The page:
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PREVENTING GUN VIOLENCE
(Senate - April 17, 2013)

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[Pages S2697-S2699]
From the Congressional Record Online through the Government Publishing Office [www.gpo.gov]




                        PREVENTING GUN VIOLENCE

  Mr. REID. Mr. President, today this august body will honor the memory 
of 20 first grade children. Little babies were gunned down, most of 
them shot multiple times. But we will also honor the teachers and 
administrators who were killed that day in Newtown, CT. We are also 
going to honor with this legislation tens of thousands of others who 
are killed by guns each year in America. We are going to do that by 
voting on a number of measures to strengthen the laws to prevent gun 
violence in this Nation.
  The families of the innocents killed in Newtown and Aurora, in Carson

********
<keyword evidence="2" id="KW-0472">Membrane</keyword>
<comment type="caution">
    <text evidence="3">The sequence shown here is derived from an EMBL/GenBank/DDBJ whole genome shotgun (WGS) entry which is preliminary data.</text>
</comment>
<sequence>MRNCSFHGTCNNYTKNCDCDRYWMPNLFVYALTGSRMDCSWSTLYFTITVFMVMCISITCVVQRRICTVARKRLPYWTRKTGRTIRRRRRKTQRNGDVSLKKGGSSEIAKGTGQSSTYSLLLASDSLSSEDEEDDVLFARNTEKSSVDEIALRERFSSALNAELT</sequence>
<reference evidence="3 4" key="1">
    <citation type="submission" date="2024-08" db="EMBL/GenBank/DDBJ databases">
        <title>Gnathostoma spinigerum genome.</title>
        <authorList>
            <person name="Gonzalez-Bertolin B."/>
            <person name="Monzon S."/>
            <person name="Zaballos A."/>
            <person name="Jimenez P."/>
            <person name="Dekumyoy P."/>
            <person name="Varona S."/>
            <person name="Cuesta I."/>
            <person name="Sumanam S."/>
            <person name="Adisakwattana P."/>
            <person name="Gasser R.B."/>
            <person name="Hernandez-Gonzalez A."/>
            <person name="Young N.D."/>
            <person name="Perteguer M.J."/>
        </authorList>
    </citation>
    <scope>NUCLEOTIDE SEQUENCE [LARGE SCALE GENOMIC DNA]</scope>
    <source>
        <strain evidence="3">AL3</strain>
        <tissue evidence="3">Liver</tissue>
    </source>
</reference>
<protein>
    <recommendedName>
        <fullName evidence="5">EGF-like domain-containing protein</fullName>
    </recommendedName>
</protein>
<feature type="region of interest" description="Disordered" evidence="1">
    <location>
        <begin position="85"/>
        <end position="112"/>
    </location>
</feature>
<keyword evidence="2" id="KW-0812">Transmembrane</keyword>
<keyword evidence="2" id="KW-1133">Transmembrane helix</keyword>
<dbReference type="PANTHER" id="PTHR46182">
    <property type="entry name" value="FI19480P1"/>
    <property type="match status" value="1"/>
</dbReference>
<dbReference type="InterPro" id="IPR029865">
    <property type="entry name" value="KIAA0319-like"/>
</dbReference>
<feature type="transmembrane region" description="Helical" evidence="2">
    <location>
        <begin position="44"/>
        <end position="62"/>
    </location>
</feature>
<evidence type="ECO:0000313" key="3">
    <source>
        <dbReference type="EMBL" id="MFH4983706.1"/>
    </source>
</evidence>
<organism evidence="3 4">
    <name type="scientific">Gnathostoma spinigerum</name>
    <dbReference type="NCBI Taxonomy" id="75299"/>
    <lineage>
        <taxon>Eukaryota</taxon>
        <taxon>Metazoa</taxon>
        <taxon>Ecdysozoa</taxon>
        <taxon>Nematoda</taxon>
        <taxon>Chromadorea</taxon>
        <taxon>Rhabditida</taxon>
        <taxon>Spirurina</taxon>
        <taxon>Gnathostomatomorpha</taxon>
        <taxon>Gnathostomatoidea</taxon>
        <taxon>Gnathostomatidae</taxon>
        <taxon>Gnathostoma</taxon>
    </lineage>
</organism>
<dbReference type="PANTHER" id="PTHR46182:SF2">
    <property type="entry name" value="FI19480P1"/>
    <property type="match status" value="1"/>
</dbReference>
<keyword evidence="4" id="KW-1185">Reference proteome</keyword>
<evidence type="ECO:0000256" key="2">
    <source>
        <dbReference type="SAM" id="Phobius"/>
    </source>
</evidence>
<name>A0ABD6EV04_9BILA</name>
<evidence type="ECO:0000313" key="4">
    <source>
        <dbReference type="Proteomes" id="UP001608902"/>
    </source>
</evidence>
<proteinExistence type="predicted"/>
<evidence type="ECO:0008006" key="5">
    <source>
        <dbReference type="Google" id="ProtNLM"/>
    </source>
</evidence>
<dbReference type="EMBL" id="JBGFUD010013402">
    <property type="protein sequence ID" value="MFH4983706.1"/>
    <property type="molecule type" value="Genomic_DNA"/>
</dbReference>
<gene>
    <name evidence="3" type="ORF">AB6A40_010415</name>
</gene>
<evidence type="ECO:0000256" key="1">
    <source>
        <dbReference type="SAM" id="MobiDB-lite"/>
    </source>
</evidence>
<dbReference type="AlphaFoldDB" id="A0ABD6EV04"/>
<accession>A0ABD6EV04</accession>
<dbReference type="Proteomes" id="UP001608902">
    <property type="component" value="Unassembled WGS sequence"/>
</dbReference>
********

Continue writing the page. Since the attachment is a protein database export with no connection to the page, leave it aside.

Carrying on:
City and Blacksburg, in Oak Creek and Columbine, deserve these votes.
  Where do I stand on these Democratic proposals?
  This afternoon the Senate will vote on a compromise background check 
proposal crafted by Senators Manchin, Toomey, Kirk, and Schumer--all 
experienced legislators. I very much appreciate their principled stands 
on legislation supported by 90 percent of the American people.
  The American people overwhelmingly support this commonsense proposal 
which would close gaping loopholes in the law and keep guns out of the 
hands of bad people--criminals--and people with severe mental illness.
  What it would not do--what it would not do is create a national 
registry of guns or gun owners. In fact, that is specifically outlawed 
in the legislation. I refer everyone to page 27 of the Manchin-Toomey 
compromise legislation. It not only bans a registry, but it creates a 
15-year felony sentence for any government official found storing these 
gun records. So please start talking about that, all the opponents of 
this bill. Because it is absolutely false, it is untrue, and it is 
unfair. Claims that this legislation would create a gun registry are 
nothing more than shameful scare tactics.